“In order to ensure immaculate picture quality at these premiere shows,” Kinoton says, the German subsidiaries of these two majors “banked on Kinoton DCP digital-cinema projectors and the renowned technical service of our Berlin branch.”
Back in December, Kinoton outfitted the world and German premieres of Inkheart, Australia and German knighthood-comedy 1 ½ Ritter. Kinoton’s projector series features 2K DLP Cinema components in license from Barco.
IMAX Rises at Mega KinoStar
Rising Star Media, the Russian joint venture between National Amusements and Soquel Ventures, will add a digital-projection IMAX auditorium at KinoStar City in Moscow’s Mega Belyadacha super mall. After St. Petersburg, this will be the circuit’s second in the country.
“The IMAX theatre business has proven to be very effective for both Rising Star Media and National Amusements,” states NA chief Shari Redstone. Rising Star director Paul Heth added that the IMAX partnership has “cemented” the circuit’s “position as a high-tech leader in the Russian exhibition business.”
No Crisis at European Film Market
During the Berlin Film Festival, the EFM hosted three consecutive nights of economic debate and cocktails as part of the market’s industry outreach and education. Proposing “Innovations, Opportunities and Strategies” instead of cries of “Crisis,” the panel discussions focused on—what else—the global financial and economic crisis: “Thinking Global, Acting Local” (co-productions with U.S. majors), “Aftermath: How to Finance Films in the Credit Crunch” (fewer companies with less cash competing for films, reduced willingness to take risks) and “Distribution Revolution” (innovative business models in a global crisis).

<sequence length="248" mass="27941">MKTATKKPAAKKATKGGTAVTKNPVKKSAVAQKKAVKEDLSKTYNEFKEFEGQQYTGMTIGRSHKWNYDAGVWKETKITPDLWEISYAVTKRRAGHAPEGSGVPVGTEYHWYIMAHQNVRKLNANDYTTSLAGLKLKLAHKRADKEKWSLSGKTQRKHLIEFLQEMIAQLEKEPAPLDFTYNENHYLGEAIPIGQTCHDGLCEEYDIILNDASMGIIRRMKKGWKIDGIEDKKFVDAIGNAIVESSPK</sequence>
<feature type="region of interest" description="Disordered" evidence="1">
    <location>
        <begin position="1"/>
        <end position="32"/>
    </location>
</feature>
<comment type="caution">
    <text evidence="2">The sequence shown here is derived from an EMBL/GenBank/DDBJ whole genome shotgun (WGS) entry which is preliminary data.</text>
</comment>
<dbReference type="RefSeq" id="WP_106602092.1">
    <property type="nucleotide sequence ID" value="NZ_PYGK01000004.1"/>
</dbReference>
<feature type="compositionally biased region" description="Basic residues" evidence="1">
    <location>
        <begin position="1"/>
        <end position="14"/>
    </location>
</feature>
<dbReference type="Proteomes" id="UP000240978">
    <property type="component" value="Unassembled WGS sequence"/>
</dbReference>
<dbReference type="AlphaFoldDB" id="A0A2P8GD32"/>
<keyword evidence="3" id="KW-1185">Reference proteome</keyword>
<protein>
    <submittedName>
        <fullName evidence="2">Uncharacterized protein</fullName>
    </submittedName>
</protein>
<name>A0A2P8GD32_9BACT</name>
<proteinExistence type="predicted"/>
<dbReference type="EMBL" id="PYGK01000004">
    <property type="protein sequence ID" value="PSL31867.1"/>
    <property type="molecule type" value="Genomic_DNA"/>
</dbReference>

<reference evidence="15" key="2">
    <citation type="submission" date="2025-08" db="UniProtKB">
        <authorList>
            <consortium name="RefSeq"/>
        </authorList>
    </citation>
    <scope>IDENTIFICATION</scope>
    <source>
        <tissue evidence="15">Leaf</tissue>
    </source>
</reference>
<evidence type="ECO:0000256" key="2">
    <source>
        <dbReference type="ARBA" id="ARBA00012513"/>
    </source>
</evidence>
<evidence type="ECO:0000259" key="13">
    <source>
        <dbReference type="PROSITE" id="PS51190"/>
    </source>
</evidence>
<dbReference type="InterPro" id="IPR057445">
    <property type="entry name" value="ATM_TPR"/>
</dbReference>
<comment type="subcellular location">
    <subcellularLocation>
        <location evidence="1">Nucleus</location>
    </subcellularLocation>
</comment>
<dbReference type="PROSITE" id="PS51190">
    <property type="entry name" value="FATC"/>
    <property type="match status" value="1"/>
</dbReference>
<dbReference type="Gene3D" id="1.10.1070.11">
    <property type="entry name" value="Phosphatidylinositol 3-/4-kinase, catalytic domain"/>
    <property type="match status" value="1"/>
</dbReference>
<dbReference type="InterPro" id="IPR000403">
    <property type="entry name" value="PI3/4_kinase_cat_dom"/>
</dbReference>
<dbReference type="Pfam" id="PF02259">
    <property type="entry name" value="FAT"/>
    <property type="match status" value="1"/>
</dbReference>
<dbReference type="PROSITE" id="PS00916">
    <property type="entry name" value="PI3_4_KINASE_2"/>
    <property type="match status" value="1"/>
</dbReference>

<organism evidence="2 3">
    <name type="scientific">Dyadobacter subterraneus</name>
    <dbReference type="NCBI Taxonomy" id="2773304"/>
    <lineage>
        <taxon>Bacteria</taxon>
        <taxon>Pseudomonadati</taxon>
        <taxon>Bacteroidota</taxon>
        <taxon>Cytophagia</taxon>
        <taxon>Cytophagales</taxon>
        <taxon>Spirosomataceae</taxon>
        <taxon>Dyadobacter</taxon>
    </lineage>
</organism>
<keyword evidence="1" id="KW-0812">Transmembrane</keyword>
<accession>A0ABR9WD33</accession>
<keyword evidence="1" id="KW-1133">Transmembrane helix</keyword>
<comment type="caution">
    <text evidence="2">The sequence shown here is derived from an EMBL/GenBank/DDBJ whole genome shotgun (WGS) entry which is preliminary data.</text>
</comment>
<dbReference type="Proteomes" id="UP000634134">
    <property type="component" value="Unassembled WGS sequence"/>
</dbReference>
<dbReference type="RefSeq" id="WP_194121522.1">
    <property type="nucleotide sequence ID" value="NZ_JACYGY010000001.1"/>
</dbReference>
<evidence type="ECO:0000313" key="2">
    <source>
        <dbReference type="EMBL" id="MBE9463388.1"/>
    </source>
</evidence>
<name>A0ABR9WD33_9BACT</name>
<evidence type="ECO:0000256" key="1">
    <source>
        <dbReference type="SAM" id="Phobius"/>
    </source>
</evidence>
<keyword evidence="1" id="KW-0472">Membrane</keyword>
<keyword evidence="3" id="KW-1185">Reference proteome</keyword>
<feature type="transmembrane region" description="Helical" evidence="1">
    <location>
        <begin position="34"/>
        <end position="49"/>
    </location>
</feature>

Specialists from Germany’s Commerzbank talked with international film and financing experts such as Peter Buckingham (U.K. Film Council), Simon Fawcett (Aramid Capital Partners), David Hancock (Screen Digest), Jens Meurer (Egoli Tossell Film), Helge Sasse (Senator Entertainment), Bengt Toll (Swedish Film Institute, Audience Department) and Ben Waisbren (Continental Entertainment Capital).
Paris 36 Meets Manhattan 09
The Film Society of Lincoln Center (FSLC) and Unifrance are kicking off the 14th edition of their “Rendez-Vous with French Cinema” in high style. The U.S. premiere of Christophe (The Chorus) Barratier’s musical comedy Paris 36 (Faubourg 36) not only opens the annual showcase on March 5, but is also one of the key debut events for the completely renovated Alice Tully Hall. “The breathtaking new grand foyer and theatrical space will be an incomparable home for our community of film lovers for years to come,” promises FSLC executive director Mara Manus. The series continues until March 15 and Sony Pictures Classics will selectively release the French/German/Czech co-production throughout North America beginning April 3.
Across town, French Institute Alliance Française (FIAF) will welcome filmmaker Jacques Doillon in person on March 3 with a screening of his not-yet-released Le Premier Venu (Just Anybody). The screening is part of the first-ever U.S. retrospective of Doillon's work, which began on Feb. 3. After showings on FIAF’s popular “CinémaTuesdays,” the series will travel to other key cities across the United States.